What kind of an airhead comes across a box of yet-to-be-unpacked snack items blocking the aisle in a grocery store and – instead of taking a detour or waiting for an employee to remove the obstruction – tries to climb over it?
The same kind of an airhead who, when attempting to scale the box and reach the top of Mt. Frito-Lay, is so uncoordinated that he trips, tumbles down the other side, breaks his wrist, and then files suit against the store and its vendor.
Has he never seen an unemptied box on the floor of a grocery store before? Does he not know that almost everything in the store arrives in boxes, the contents of which must be unloaded and placed on the shelves so that customers can take them off the shelves, add them to their shopping carts, and wheel them to the checkout lines – and that this process of unpacking and shelving may require the temporary blocking of aisles?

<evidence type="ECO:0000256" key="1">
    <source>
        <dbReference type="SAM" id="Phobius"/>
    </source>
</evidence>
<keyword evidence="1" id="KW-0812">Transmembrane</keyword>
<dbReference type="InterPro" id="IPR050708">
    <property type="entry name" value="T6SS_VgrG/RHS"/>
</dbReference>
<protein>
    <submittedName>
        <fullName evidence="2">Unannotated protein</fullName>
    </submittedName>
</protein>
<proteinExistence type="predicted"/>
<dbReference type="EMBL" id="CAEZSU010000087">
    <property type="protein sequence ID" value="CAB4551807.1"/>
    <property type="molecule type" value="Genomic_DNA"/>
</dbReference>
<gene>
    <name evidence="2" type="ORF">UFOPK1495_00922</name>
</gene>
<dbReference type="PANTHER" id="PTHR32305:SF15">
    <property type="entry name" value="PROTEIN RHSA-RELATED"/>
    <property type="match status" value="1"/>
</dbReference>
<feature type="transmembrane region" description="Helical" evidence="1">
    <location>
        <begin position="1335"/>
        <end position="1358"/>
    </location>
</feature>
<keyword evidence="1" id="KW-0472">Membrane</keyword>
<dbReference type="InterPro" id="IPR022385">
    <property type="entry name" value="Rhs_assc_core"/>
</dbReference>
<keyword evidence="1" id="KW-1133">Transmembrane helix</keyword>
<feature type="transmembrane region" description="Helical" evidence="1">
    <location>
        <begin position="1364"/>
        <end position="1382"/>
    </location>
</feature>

What possesses him to imagine that he has the makings of a lawsuit for an injury that clearly resulted from his own impulsiveness? If his own shortcomings were not responsible, would there not be other victims – and the makings of a class-action suit?
“Two hundred customers injured in consecutive falls from corn chip box” would be the newspaper headline. But were there other incidents? Were any other shoppers similarly discombobulated by the box in question? No.
That didn't stop Bradley Dugan of South Charleston from filing suit in Logan Circuit Court against Rolling Frito Lay Sales LP and Speedway LLC for failing to prevent the injuries he allegedly sustained two year ago while trying to climb over a box at a Logan County Speedway.
We'd ask Dugan why he felt compelled to climb the box, but we have a feeling we already know the answer: Because it was there. That, and there was a money pot in it.